To estimate the propagation lengths of the surface plasmon modes, we have factored in our simulations the measured experimental dielectric properties of the metallic substrate as well as the underlying structure. A finite incident beam is employed to excite the SP mode within a specific region; the propagating mode's EM field intensity decay is observed outside of that region and fitted with a decay model using non-linear regression, to extract the mean free path ΛSP. To isolate the effect of the dielectrics values, the thin films are considered to have perfectly flat surfaces on both sides. The SPs propagations for these simulations are therefore limited by losses to radiations coupling (to Fano modes) and by electron dampening (thermal loss), but there is no scattering into free space. The increase in experimentally measured dielectric values of the thin films, real and imaginary, induce an overall increase of the SP propagation lengths. The ΛSP on the flat 20 nm layer can increase from 4.69 ± 0.02 μm for the 0.5 Å/s layer (with ε Au = -29.1032 + 2.5736i) to 5.22 ± 0.02 μm for the 7 Å/s (with ε Au = -31.2071 + 3.5632i), a 10% increase. The film with a larger dielectric constant, despite having greater thermal losses to electron damping, results in a better SP mode confinement. This effect would be comparable to increasing the film thickness, reducing the radiation leaks through coupling to the other interface, lowering the SP wave vector and increasing the propagation lengths.
Surface plasmon mode coupling
The presented SPR interferometry method is a relatively straightforward way of enhancing the sensitivity of classical intensity-based SPR biochemical sensing, by introducing SPs phase modulations in the measurements. The number of traceable SPR peaks is multiplied by the SPs interference and tracking those multiplied SPR peaks enable a better resolution on the absolute value of surficial SPR shift. The main limitation of the method is its dependence on the SPs propagation distance ΛSP.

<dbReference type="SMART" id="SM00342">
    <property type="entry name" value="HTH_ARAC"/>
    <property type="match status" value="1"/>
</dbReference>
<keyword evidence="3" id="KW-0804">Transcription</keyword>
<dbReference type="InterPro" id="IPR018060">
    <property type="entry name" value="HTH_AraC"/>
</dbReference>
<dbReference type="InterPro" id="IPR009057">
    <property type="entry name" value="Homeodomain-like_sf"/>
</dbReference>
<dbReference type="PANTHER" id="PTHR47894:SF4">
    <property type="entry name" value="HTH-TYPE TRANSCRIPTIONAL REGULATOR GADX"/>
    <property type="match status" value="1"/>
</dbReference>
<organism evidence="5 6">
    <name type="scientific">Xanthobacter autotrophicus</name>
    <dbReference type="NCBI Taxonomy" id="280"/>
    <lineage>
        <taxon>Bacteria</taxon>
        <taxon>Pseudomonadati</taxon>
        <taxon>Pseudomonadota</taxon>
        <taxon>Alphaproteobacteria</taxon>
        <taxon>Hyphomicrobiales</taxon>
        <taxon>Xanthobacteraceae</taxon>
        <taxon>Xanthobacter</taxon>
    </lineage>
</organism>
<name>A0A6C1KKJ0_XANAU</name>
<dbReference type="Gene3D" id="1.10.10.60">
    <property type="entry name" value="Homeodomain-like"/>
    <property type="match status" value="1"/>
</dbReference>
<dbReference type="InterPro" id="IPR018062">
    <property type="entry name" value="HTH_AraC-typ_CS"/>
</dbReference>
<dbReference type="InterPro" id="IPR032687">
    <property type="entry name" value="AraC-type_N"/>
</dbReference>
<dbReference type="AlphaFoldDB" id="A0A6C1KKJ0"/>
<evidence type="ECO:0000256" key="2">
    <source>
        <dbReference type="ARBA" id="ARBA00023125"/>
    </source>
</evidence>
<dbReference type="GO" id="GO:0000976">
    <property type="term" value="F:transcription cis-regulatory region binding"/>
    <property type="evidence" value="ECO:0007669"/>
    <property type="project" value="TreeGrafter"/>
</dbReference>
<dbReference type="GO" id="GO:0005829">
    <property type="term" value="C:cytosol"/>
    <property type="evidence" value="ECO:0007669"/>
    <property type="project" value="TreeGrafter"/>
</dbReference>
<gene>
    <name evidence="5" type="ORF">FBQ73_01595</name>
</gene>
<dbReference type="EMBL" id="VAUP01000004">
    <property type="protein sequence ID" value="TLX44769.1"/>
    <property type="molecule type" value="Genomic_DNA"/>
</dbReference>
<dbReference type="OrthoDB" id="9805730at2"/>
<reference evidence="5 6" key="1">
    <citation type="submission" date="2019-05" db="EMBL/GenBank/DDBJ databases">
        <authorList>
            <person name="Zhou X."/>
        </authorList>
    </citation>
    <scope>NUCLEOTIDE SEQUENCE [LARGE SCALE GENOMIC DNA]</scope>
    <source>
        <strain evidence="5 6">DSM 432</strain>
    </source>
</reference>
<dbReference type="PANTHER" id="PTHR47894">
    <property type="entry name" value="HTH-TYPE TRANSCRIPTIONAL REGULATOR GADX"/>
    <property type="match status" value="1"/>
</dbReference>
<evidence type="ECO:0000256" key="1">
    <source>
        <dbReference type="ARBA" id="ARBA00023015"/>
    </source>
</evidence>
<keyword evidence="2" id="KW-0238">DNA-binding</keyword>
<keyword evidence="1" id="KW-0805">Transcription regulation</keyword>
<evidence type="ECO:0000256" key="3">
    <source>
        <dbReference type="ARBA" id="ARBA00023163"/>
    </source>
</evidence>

We have therefore examined the principal factors influencing ΛSP in experimental setup for biosensing, which simply consists of a thin film Au layer atop a dielectric, measured in the VIS or NIR regions. The results can apply to various architectures, including Kretschmann-Raether setups.
The initial focus was on surface roughness, playing an important role in thin film SP propagation. We found that a careful optimization of the fabrication process can reduce the SP loss due to quasi-random diffractions by a factor of 13 ×. The resulting films have dielectric values dependent on their deposition rates, which obviously plays a role in the SP wave confinement, and thus its ΛSP. Finally, it was shown that the periodicity of the selected grating can have important impacts, negative and positive, on ΛSP. Various SP modes (or more precisely Fano modes) can be coupled in parallel and anti-parallel behaviours. The specific parallel coupling between SP1 and SP2 through the first diffraction order of the grating has been found to increase the propagation lengths by a factor of 1.5 in the SPR interferometer, enhancing the sensitivity of the method even further.
By carefully addressing the presented aspects, we conclude that SPR interferometry is experimentally feasible and has the potential to increase SPR sensitivity by a factor proportional to the SPs propagation distances, ΛSP.
atomic force microscopy
finite element method
long range SPs
plasma-enhanced chemical vapour deposition
surface plasmon resonance
The authors acknowledge the financial contribution from the Natural Science and Engineering Research Council of Canada (NSERC Strategic grant STPGP 350501-07) and the Canada Research Chair in Quantum Semiconductors Program. The authors also want to thank Etienne Grondin and the CRN2 nanofabrication team for their helpful participation.